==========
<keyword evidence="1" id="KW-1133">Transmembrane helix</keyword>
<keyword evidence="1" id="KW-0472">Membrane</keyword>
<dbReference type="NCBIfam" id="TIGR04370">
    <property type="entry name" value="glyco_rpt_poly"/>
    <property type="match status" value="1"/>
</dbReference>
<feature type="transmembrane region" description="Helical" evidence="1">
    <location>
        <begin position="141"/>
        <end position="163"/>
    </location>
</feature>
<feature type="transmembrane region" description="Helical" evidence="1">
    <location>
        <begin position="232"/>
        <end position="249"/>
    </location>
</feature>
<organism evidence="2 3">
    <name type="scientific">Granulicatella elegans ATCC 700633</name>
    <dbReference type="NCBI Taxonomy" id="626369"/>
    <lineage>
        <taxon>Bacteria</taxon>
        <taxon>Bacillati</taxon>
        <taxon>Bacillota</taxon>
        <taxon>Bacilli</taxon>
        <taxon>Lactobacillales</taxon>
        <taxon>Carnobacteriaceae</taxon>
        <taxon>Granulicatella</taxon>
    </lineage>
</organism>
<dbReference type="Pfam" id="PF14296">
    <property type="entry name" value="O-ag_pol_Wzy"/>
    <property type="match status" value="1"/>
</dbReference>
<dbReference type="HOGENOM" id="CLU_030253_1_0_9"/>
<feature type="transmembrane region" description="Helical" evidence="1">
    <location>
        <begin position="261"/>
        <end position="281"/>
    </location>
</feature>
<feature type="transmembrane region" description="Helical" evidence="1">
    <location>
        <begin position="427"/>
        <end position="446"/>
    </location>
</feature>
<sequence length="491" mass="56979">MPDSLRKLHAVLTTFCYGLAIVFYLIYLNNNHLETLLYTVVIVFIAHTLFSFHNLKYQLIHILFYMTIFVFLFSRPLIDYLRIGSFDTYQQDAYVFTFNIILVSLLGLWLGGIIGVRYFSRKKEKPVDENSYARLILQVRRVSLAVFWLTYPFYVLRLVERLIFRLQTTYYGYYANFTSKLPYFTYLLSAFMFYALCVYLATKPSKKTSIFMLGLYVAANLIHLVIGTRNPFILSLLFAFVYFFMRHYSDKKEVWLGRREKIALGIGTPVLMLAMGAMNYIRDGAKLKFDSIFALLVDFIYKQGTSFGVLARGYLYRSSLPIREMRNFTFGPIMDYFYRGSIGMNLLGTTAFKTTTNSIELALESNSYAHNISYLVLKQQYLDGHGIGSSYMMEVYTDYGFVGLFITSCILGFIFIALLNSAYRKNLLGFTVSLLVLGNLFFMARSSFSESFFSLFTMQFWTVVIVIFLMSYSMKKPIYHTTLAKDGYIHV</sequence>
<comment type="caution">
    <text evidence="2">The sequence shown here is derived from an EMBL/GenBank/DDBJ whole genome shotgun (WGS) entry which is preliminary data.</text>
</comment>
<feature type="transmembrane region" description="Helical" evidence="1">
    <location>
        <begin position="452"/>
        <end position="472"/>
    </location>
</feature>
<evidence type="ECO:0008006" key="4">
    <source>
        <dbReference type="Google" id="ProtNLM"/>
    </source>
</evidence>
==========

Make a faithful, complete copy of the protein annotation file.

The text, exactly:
<keyword evidence="1" id="KW-1133">Transmembrane helix</keyword>
<keyword evidence="1" id="KW-0472">Membrane</keyword>
<dbReference type="NCBIfam" id="TIGR04370">
    <property type="entry name" value="glyco_rpt_poly"/>
    <property type="match status" value="1"/>
</dbReference>
<feature type="transmembrane region" description="Helical" evidence="1">
    <location>
        <begin position="141"/>
        <end position="163"/>
    </location>
</feature>
<feature type="transmembrane region" description="Helical" evidence="1">
    <location>
        <begin position="232"/>
        <end position="249"/>
    </location>
</feature>
<organism evidence="2 3">
    <name type="scientific">Granulicatella elegans ATCC 700633</name>
    <dbReference type="NCBI Taxonomy" id="626369"/>
    <lineage>
        <taxon>Bacteria</taxon>
        <taxon>Bacillati</taxon>
        <taxon>Bacillota</taxon>
        <taxon>Bacilli</taxon>
        <taxon>Lactobacillales</taxon>
        <taxon>Carnobacteriaceae</taxon>
        <taxon>Granulicatella</taxon>
    </lineage>
</organism>
<dbReference type="Pfam" id="PF14296">
    <property type="entry name" value="O-ag_pol_Wzy"/>
    <property type="match status" value="1"/>
</dbReference>
<dbReference type="HOGENOM" id="CLU_030253_1_0_9"/>
<feature type="transmembrane region" description="Helical" evidence="1">
    <location>
        <begin position="261"/>
        <end position="281"/>
    </location>
</feature>
<feature type="transmembrane region" description="Helical" evidence="1">
    <location>
        <begin position="427"/>
        <end position="446"/>
    </location>
</feature>
<sequence length="491" mass="56979">MPDSLRKLHAVLTTFCYGLAIVFYLIYLNNNHLETLLYTVVIVFIAHTLFSFHNLKYQLIHILFYMTIFVFLFSRPLIDYLRIGSFDTYQQDAYVFTFNIILVSLLGLWLGGIIGVRYFSRKKEKPVDENSYARLILQVRRVSLAVFWLTYPFYVLRLVERLIFRLQTTYYGYYANFTSKLPYFTYLLSAFMFYALCVYLATKPSKKTSIFMLGLYVAANLIHLVIGTRNPFILSLLFAFVYFFMRHYSDKKEVWLGRREKIALGIGTPVLMLAMGAMNYIRDGAKLKFDSIFALLVDFIYKQGTSFGVLARGYLYRSSLPIREMRNFTFGPIMDYFYRGSIGMNLLGTTAFKTTTNSIELALESNSYAHNISYLVLKQQYLDGHGIGSSYMMEVYTDYGFVGLFITSCILGFIFIALLNSAYRKNLLGFTVSLLVLGNLFFMARSSFSESFFSLFTMQFWTVVIVIFLMSYSMKKPIYHTTLAKDGYIHV</sequence>
<comment type="caution">
    <text evidence="2">The sequence shown here is derived from an EMBL/GenBank/DDBJ whole genome shotgun (WGS) entry which is preliminary data.</text>
</comment>
<feature type="transmembrane region" description="Helical" evidence="1">
    <location>
        <begin position="452"/>
        <end position="472"/>
    </location>
</feature>
<evidence type="ECO:0008006" key="4">
    <source>
        <dbReference type="Google" id="ProtNLM"/>
    </source>
</evidence>